Now that you've learned how to set up a home photography studio, let's delve into lighting it. Not too long ago studio lighting was really only for the professional photographer, or an enthusiast with lots of disposable cash. Today however, with a wide range of kits that are available on the market, enthusiasts are able to create home studios easier than it has ever been.
As with anything, you get what you pay for. There are basic kits that will get you started and there are kits that will run you into the thousands. But there are options available for every level of experience and budget.
Your very first choice will be to decide between two main options: continuous or strobe (flash) lighting.
Continuous, or constant lighting is created by lights that are always on. Strobe flashes are when the shutter is pressed on the camera.
The chief benefit of continuous light sources is that they provide instant feedback on how your lighting will look in the exposed image, allowing you to adjust the angle and intensity of the lighting quickly and visualize the shot more easily. They can also do double duty as video lights.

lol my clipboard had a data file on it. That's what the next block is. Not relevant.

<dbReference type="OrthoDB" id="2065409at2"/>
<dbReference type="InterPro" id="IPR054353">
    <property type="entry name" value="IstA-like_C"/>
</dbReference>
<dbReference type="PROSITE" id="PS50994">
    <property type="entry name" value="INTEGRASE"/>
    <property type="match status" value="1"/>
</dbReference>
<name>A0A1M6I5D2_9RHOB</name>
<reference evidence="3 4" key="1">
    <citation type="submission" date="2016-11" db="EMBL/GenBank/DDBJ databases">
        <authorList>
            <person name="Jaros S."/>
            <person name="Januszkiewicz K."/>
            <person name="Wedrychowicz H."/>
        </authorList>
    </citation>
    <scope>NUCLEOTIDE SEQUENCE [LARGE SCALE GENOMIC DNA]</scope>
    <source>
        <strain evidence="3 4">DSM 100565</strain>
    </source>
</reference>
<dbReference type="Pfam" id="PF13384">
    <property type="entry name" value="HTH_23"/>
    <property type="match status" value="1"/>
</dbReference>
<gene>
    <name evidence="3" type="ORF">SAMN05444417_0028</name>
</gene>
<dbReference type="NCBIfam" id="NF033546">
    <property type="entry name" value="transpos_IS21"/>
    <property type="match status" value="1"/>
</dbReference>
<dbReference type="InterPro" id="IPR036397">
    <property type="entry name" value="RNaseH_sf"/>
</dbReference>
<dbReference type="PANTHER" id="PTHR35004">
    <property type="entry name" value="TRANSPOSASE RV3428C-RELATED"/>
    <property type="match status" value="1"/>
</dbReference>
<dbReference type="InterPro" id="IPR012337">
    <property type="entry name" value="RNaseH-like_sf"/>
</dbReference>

Personally I prefer continuous lighting. It gives me a constant light that I can quickly and efficiently adjust to get the model the desired lighting. I can also intensify or use the secondary lights, or kicker lights, to create the desired effect. Take the photo above. The constant lighting effect by the strobe behind the model allowed me to quickly diffuse the light from behind. If I was using a flash I would have had to take numerous photos and look at them on the computer to get the desired result.
If you're interested in lighting kits for your studio, I'd suggest entertaining the options listed below-- all from Photoflex. There are other manufacturers, but for comparison sake, I stuck to the light manufacturer, Photoflex.
Out of the aforementioned links, I would start with the three light portrait kit and the backdrop support kit. You can shoot both models and create a makeshift product set up with the backdrop.
You should do your own research before you make your decision on what lights to buy. Talk to photographers, do some research and go see a few sales associates at a retail store. Its always good to get as many different opinions before you make the investment.